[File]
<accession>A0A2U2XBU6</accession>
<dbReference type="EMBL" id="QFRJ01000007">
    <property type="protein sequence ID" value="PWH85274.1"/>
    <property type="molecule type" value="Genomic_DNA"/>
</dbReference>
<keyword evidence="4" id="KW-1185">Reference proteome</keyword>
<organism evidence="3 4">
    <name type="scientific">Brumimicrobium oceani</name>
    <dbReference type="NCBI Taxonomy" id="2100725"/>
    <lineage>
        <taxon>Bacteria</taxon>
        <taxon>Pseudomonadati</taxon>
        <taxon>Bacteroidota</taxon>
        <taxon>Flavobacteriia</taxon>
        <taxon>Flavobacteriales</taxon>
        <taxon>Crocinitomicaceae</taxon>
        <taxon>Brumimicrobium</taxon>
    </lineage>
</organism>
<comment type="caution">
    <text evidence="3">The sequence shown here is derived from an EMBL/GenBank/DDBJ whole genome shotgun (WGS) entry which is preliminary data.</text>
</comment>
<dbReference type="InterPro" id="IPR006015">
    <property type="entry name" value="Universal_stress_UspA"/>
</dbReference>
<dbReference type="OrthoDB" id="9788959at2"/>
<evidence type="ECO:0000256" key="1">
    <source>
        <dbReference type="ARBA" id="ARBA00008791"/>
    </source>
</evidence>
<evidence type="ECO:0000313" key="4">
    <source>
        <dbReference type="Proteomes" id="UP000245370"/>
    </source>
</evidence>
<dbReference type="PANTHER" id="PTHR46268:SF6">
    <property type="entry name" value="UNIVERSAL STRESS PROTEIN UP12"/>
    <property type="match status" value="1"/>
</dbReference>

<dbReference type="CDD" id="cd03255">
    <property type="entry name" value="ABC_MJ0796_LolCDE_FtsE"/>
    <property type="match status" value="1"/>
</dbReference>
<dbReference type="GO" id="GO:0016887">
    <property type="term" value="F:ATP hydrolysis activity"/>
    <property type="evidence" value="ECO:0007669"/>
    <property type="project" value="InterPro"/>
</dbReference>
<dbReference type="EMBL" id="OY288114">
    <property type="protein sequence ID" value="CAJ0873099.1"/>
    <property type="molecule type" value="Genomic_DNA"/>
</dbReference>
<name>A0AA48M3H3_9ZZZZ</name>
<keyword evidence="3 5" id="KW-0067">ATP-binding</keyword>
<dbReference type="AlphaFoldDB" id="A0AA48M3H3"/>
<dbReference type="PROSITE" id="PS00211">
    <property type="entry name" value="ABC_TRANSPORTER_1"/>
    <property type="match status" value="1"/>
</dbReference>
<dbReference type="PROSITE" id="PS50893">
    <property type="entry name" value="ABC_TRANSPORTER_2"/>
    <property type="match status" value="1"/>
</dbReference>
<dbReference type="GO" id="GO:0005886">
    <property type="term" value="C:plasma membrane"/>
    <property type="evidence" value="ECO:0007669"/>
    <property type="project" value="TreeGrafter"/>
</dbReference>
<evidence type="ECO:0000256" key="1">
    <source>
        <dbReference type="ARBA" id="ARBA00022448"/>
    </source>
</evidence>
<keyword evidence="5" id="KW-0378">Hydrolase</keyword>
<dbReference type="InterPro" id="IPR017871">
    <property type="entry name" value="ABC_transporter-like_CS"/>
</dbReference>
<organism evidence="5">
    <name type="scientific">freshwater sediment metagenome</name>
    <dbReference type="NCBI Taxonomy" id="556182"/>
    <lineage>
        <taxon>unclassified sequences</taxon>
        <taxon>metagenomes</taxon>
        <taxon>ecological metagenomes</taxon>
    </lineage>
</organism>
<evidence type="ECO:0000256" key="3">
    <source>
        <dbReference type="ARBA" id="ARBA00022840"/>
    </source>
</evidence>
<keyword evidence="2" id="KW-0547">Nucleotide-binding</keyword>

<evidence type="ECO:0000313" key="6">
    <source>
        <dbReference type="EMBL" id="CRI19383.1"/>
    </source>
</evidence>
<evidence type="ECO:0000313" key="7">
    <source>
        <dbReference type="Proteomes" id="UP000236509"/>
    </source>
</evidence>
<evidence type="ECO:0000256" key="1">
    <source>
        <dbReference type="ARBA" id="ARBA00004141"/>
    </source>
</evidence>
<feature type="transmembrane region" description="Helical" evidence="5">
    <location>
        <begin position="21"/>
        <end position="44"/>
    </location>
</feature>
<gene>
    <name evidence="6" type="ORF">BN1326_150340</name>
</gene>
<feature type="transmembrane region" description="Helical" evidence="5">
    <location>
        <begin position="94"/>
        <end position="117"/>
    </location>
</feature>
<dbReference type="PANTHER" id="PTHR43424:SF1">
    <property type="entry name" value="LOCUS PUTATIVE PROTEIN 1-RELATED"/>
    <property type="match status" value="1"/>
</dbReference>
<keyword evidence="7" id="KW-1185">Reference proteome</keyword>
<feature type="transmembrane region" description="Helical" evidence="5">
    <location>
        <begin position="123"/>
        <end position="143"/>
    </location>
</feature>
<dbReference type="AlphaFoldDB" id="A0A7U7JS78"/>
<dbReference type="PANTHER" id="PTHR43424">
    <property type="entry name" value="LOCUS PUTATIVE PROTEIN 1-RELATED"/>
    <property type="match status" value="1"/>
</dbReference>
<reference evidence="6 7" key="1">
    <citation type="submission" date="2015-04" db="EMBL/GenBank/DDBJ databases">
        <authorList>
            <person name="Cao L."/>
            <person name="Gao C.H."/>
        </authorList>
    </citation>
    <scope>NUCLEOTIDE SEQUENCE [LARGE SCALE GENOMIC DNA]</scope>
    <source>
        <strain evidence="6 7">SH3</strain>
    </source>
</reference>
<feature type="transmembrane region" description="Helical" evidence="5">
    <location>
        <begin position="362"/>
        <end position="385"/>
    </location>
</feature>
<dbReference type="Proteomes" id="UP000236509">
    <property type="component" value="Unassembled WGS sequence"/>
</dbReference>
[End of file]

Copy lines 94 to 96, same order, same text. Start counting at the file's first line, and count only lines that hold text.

<evidence type="ECO:0000313" key="6">
    <source>
        <dbReference type="EMBL" id="CRI19383.1"/>